OECD urges more green investment in Southeast Asia


SOUTHEAST ASIA needs to undertake more green investment to minimize environmental footprints and promote sustainable development, the Organisation for Economic Co-operation and Development (OECD) said in a report.

“Investment for green growth is central to the ASEAN Comprehensive Recovery Framework (ACRF) and needs to be scaled up significantly to advance sustainable development in the region, and achieve national economic, social and environmental policy goals,” according to the report.

“Green growth means fostering growth and development while preserving natural assets, and ensuring that they continue to provide the resources and environmental services on which our well-being relies,” it said, noting that investment is needed in new technology, services and infrastructure that make more sustainable claims on natural resources.

The OECD said that growth and development in Southeast Asia has come at the cost of pollution and environmental degradation.

In urban areas, home to 50% of the region’s population, annual mean levels of air pollution often exceed World Health Organization limits.

“Manila’s air pollution has been linked to between 11,000 and 27,000 deaths in 2018 alone, according to a recent Greenpeace study, and affects 98% of the capital region’s 12.8 million people,” it added.

It also noted that the region was especially vulnerable to climate change, with the Philippines ranking fourth among the most affected countries in the world to extreme weather events between 2000 and 2019.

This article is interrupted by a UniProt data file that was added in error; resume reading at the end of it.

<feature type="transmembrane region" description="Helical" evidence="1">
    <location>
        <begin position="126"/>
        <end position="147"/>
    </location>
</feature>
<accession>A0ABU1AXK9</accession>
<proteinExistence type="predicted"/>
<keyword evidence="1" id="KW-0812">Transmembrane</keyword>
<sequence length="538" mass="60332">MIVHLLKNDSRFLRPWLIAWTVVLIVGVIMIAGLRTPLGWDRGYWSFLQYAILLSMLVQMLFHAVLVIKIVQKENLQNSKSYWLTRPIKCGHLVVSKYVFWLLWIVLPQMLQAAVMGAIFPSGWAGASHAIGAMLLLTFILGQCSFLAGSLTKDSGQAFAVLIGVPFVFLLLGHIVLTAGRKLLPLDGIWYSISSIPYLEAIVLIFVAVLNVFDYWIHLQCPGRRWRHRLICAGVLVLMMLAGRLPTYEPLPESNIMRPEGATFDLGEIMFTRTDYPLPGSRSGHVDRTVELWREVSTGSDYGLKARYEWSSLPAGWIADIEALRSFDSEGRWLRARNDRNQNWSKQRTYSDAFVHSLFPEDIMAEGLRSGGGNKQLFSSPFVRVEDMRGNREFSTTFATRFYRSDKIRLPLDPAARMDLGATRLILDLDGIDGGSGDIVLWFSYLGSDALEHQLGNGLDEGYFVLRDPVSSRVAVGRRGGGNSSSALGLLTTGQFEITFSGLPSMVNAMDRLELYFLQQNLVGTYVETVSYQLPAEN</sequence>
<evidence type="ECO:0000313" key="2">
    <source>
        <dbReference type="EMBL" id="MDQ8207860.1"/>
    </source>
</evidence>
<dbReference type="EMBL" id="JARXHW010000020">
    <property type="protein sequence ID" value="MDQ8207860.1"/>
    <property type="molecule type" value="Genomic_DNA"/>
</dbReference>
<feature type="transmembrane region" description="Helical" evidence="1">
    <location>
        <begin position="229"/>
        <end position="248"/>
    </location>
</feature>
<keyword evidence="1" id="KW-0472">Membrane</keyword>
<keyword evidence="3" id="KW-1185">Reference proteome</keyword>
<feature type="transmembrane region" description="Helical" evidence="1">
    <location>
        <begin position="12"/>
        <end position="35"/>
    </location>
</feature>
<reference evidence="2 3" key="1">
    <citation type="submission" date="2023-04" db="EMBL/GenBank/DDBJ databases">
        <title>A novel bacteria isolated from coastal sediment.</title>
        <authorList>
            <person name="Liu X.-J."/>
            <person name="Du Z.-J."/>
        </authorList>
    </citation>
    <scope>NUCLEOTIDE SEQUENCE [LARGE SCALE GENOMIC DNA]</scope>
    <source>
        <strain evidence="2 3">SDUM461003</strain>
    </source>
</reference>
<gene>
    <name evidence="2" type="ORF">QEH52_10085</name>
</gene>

The OECD said that foreign direct investment (FDI) can contribute to the needed financial and technological resources to deliver green growth.

“Thanks to their multinational parent companies, foreign investors often have access to superior technology, skills and capital than domestic peers, which can allow them to deliver greener technologies, services and infrastructure,” it said.

“In some cases, foreign investors are greener than their domestic counterparts as a result of the more stringent international environmental standards that they are measured against. But foreign investors can also deteriorate environmental outcomes by offshoring highly polluting activities to countries with less stringent regulations and induce a race to the bottom with respect to environmental standards,” it added.

Governments should prioritize making their business environment more investor-friendly, according to the report.

“Uncertainty and unpredictability are among the greatest barriers to green investment. Too often the reason governments fail to attract green investment is due to the lack of an enabling environment for investment. Green investors are no different than any other in requiring a stable, predictable, and transparent investment environment in which to identify bankable projects,” the OECD said.

“Thus, efforts to mobilize green investment will fail to meet their intended target unless governments ensure a regulatory climate that provides investors with fair treatment and confidence in the rule of law,” it added.

The OECD also noted that policymakers need to improve conditions for green investment by developing policies and regulations that “systematically internalize the cost of environmental externalities like carbon emissions.”

“At the same time, openness, stability, and fair treatment are not enough to channel private investment towards green growth and decarbonization objectives. In other words, policies conducive to FDI will not automatically result in a substantial increase in green or climate-aligned FDI,” it said.

It cited targeted financial, technical and information support and aligning investment incentives to climate goals to ramp up green investments.

“Technical support is a useful tool for reducing the environmental footprint of investments, building capabilities related to green technologies, and promoting green innovation and spillovers,” it added. — Luis Maria Jacinta C. Jocson